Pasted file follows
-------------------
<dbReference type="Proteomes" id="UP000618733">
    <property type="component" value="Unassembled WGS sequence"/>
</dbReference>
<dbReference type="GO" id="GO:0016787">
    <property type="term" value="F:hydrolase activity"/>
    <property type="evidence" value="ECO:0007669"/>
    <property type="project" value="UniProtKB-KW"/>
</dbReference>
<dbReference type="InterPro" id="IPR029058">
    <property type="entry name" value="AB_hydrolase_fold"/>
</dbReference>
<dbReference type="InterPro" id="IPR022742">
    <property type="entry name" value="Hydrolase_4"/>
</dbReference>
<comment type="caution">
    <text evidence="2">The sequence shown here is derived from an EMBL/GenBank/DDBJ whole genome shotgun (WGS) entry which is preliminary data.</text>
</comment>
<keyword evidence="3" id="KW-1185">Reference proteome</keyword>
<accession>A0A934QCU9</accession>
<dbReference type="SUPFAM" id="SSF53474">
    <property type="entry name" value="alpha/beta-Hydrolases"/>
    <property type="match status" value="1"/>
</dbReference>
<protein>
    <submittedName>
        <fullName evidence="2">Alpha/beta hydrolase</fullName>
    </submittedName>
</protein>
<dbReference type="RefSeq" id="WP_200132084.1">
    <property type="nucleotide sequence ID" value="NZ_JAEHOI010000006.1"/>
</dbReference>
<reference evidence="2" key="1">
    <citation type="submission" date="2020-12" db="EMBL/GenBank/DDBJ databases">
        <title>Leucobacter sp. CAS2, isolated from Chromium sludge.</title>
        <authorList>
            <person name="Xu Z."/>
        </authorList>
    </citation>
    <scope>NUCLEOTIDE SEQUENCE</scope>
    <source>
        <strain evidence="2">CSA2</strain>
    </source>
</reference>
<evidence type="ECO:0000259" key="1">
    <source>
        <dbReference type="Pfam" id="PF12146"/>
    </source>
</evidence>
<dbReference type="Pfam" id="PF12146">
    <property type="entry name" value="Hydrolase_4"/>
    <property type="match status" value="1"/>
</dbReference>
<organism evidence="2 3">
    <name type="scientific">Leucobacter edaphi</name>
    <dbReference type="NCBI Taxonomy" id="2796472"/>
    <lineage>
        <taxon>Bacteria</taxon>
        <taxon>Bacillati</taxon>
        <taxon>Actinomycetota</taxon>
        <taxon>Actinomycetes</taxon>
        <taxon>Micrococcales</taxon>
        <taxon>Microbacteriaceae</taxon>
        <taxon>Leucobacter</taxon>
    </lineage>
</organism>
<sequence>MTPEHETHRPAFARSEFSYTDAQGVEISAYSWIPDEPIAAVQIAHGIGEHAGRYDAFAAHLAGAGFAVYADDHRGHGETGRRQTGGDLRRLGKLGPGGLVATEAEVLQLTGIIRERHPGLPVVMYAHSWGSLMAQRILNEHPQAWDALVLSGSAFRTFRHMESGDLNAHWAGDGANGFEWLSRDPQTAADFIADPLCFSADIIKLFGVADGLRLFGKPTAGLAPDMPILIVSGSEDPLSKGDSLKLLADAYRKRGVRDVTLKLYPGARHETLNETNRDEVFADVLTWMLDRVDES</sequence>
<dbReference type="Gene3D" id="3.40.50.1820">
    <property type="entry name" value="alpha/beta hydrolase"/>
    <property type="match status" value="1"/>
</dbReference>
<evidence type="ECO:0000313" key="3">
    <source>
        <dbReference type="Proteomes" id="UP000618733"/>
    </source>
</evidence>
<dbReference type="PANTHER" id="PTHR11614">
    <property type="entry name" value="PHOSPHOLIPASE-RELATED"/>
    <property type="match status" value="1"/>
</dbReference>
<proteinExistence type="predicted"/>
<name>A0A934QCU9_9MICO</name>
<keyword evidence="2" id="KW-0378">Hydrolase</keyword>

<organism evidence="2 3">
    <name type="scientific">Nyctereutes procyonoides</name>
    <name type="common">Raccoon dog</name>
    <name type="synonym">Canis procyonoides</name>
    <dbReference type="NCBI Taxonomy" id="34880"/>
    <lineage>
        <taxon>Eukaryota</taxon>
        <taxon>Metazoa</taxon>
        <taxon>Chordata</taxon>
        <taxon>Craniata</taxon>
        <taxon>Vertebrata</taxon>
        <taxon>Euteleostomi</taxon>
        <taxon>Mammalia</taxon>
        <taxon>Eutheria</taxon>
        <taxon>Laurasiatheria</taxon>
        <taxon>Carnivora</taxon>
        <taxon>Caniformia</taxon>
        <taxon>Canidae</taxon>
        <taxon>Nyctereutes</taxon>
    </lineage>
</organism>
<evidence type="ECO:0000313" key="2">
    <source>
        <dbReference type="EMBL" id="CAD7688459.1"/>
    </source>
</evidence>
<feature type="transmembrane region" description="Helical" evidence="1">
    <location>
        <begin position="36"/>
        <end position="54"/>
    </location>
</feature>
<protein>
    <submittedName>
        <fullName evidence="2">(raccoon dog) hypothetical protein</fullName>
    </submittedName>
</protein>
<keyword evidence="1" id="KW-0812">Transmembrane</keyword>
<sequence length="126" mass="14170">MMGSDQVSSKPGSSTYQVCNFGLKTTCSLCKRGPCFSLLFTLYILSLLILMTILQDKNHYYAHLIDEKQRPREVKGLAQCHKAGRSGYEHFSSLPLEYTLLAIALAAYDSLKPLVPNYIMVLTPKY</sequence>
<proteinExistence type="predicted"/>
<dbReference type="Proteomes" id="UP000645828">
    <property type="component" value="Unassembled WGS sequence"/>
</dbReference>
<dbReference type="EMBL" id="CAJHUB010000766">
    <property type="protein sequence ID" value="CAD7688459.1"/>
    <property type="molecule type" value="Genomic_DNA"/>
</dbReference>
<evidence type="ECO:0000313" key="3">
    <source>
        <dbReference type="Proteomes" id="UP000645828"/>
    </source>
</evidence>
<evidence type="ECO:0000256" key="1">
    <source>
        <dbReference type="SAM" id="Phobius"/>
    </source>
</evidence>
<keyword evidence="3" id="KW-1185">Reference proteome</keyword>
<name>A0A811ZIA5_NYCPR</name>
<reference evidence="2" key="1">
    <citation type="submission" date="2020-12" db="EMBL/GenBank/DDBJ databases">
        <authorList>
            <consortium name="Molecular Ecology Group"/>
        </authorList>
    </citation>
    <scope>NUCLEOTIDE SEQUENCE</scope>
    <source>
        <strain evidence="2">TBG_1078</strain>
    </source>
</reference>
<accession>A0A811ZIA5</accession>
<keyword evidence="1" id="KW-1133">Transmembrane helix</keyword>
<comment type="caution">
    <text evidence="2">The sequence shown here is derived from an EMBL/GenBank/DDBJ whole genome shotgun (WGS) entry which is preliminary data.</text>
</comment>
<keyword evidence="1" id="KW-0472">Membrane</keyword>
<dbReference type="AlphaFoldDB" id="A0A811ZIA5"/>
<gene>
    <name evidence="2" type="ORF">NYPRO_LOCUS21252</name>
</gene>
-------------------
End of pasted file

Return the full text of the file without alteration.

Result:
<dbReference type="Proteomes" id="UP000618733">
    <property type="component" value="Unassembled WGS sequence"/>
</dbReference>
<dbReference type="GO" id="GO:0016787">
    <property type="term" value="F:hydrolase activity"/>
    <property type="evidence" value="ECO:0007669"/>
    <property type="project" value="UniProtKB-KW"/>
</dbReference>
<dbReference type="InterPro" id="IPR029058">
    <property type="entry name" value="AB_hydrolase_fold"/>
</dbReference>
<dbReference type="InterPro" id="IPR022742">
    <property type="entry name" value="Hydrolase_4"/>
</dbReference>
<comment type="caution">
    <text evidence="2">The sequence shown here is derived from an EMBL/GenBank/DDBJ whole genome shotgun (WGS) entry which is preliminary data.</text>
</comment>
<keyword evidence="3" id="KW-1185">Reference proteome</keyword>
<accession>A0A934QCU9</accession>
<dbReference type="SUPFAM" id="SSF53474">
    <property type="entry name" value="alpha/beta-Hydrolases"/>
    <property type="match status" value="1"/>
</dbReference>
<protein>
    <submittedName>
        <fullName evidence="2">Alpha/beta hydrolase</fullName>
    </submittedName>
</protein>
<dbReference type="RefSeq" id="WP_200132084.1">
    <property type="nucleotide sequence ID" value="NZ_JAEHOI010000006.1"/>
</dbReference>
<reference evidence="2" key="1">
    <citation type="submission" date="2020-12" db="EMBL/GenBank/DDBJ databases">
        <title>Leucobacter sp. CAS2, isolated from Chromium sludge.</title>
        <authorList>
            <person name="Xu Z."/>
        </authorList>
    </citation>
    <scope>NUCLEOTIDE SEQUENCE</scope>
    <source>
        <strain evidence="2">CSA2</strain>
    </source>
</reference>
<evidence type="ECO:0000259" key="1">
    <source>
        <dbReference type="Pfam" id="PF12146"/>
    </source>
</evidence>
<dbReference type="Pfam" id="PF12146">
    <property type="entry name" value="Hydrolase_4"/>
    <property type="match status" value="1"/>
</dbReference>
<organism evidence="2 3">
    <name type="scientific">Leucobacter edaphi</name>
    <dbReference type="NCBI Taxonomy" id="2796472"/>
    <lineage>
        <taxon>Bacteria</taxon>
        <taxon>Bacillati</taxon>
        <taxon>Actinomycetota</taxon>
        <taxon>Actinomycetes</taxon>
        <taxon>Micrococcales</taxon>
        <taxon>Microbacteriaceae</taxon>
        <taxon>Leucobacter</taxon>
    </lineage>
</organism>
<sequence>MTPEHETHRPAFARSEFSYTDAQGVEISAYSWIPDEPIAAVQIAHGIGEHAGRYDAFAAHLAGAGFAVYADDHRGHGETGRRQTGGDLRRLGKLGPGGLVATEAEVLQLTGIIRERHPGLPVVMYAHSWGSLMAQRILNEHPQAWDALVLSGSAFRTFRHMESGDLNAHWAGDGANGFEWLSRDPQTAADFIADPLCFSADIIKLFGVADGLRLFGKPTAGLAPDMPILIVSGSEDPLSKGDSLKLLADAYRKRGVRDVTLKLYPGARHETLNETNRDEVFADVLTWMLDRVDES</sequence>
<dbReference type="Gene3D" id="3.40.50.1820">
    <property type="entry name" value="alpha/beta hydrolase"/>
    <property type="match status" value="1"/>
</dbReference>
<evidence type="ECO:0000313" key="3">
    <source>
        <dbReference type="Proteomes" id="UP000618733"/>
    </source>
</evidence>
<dbReference type="PANTHER" id="PTHR11614">
    <property type="entry name" value="PHOSPHOLIPASE-RELATED"/>
    <property type="match status" value="1"/>
</dbReference>
<proteinExistence type="predicted"/>
<name>A0A934QCU9_9MICO</name>
<keyword evidence="2" id="KW-0378">Hydrolase</keyword>

<organism evidence="2 3">
    <name type="scientific">Nyctereutes procyonoides</name>
    <name type="common">Raccoon dog</name>
    <name type="synonym">Canis procyonoides</name>
    <dbReference type="NCBI Taxonomy" id="34880"/>
    <lineage>
        <taxon>Eukaryota</taxon>
        <taxon>Metazoa</taxon>
        <taxon>Chordata</taxon>
        <taxon>Craniata</taxon>
        <taxon>Vertebrata</taxon>
        <taxon>Euteleostomi</taxon>
        <taxon>Mammalia</taxon>
        <taxon>Eutheria</taxon>
        <taxon>Laurasiatheria</taxon>
        <taxon>Carnivora</taxon>
        <taxon>Caniformia</taxon>
        <taxon>Canidae</taxon>
        <taxon>Nyctereutes</taxon>
    </lineage>
</organism>
<evidence type="ECO:0000313" key="2">
    <source>
        <dbReference type="EMBL" id="CAD7688459.1"/>
    </source>
</evidence>
<feature type="transmembrane region" description="Helical" evidence="1">
    <location>
        <begin position="36"/>
        <end position="54"/>
    </location>
</feature>
<protein>
    <submittedName>
        <fullName evidence="2">(raccoon dog) hypothetical protein</fullName>
    </submittedName>
</protein>
<keyword evidence="1" id="KW-0812">Transmembrane</keyword>
<sequence length="126" mass="14170">MMGSDQVSSKPGSSTYQVCNFGLKTTCSLCKRGPCFSLLFTLYILSLLILMTILQDKNHYYAHLIDEKQRPREVKGLAQCHKAGRSGYEHFSSLPLEYTLLAIALAAYDSLKPLVPNYIMVLTPKY</sequence>
<proteinExistence type="predicted"/>
<dbReference type="Proteomes" id="UP000645828">
    <property type="component" value="Unassembled WGS sequence"/>
</dbReference>
<dbReference type="EMBL" id="CAJHUB010000766">
    <property type="protein sequence ID" value="CAD7688459.1"/>
    <property type="molecule type" value="Genomic_DNA"/>
</dbReference>
<evidence type="ECO:0000313" key="3">
    <source>
        <dbReference type="Proteomes" id="UP000645828"/>
    </source>
</evidence>
<evidence type="ECO:0000256" key="1">
    <source>
        <dbReference type="SAM" id="Phobius"/>
    </source>
</evidence>
<keyword evidence="3" id="KW-1185">Reference proteome</keyword>
<name>A0A811ZIA5_NYCPR</name>
<reference evidence="2" key="1">
    <citation type="submission" date="2020-12" db="EMBL/GenBank/DDBJ databases">
        <authorList>
            <consortium name="Molecular Ecology Group"/>
        </authorList>
    </citation>
    <scope>NUCLEOTIDE SEQUENCE</scope>
    <source>
        <strain evidence="2">TBG_1078</strain>
    </source>
</reference>
<accession>A0A811ZIA5</accession>
<keyword evidence="1" id="KW-1133">Transmembrane helix</keyword>
<comment type="caution">
    <text evidence="2">The sequence shown here is derived from an EMBL/GenBank/DDBJ whole genome shotgun (WGS) entry which is preliminary data.</text>
</comment>
<keyword evidence="1" id="KW-0472">Membrane</keyword>
<dbReference type="AlphaFoldDB" id="A0A811ZIA5"/>
<gene>
    <name evidence="2" type="ORF">NYPRO_LOCUS21252</name>
</gene>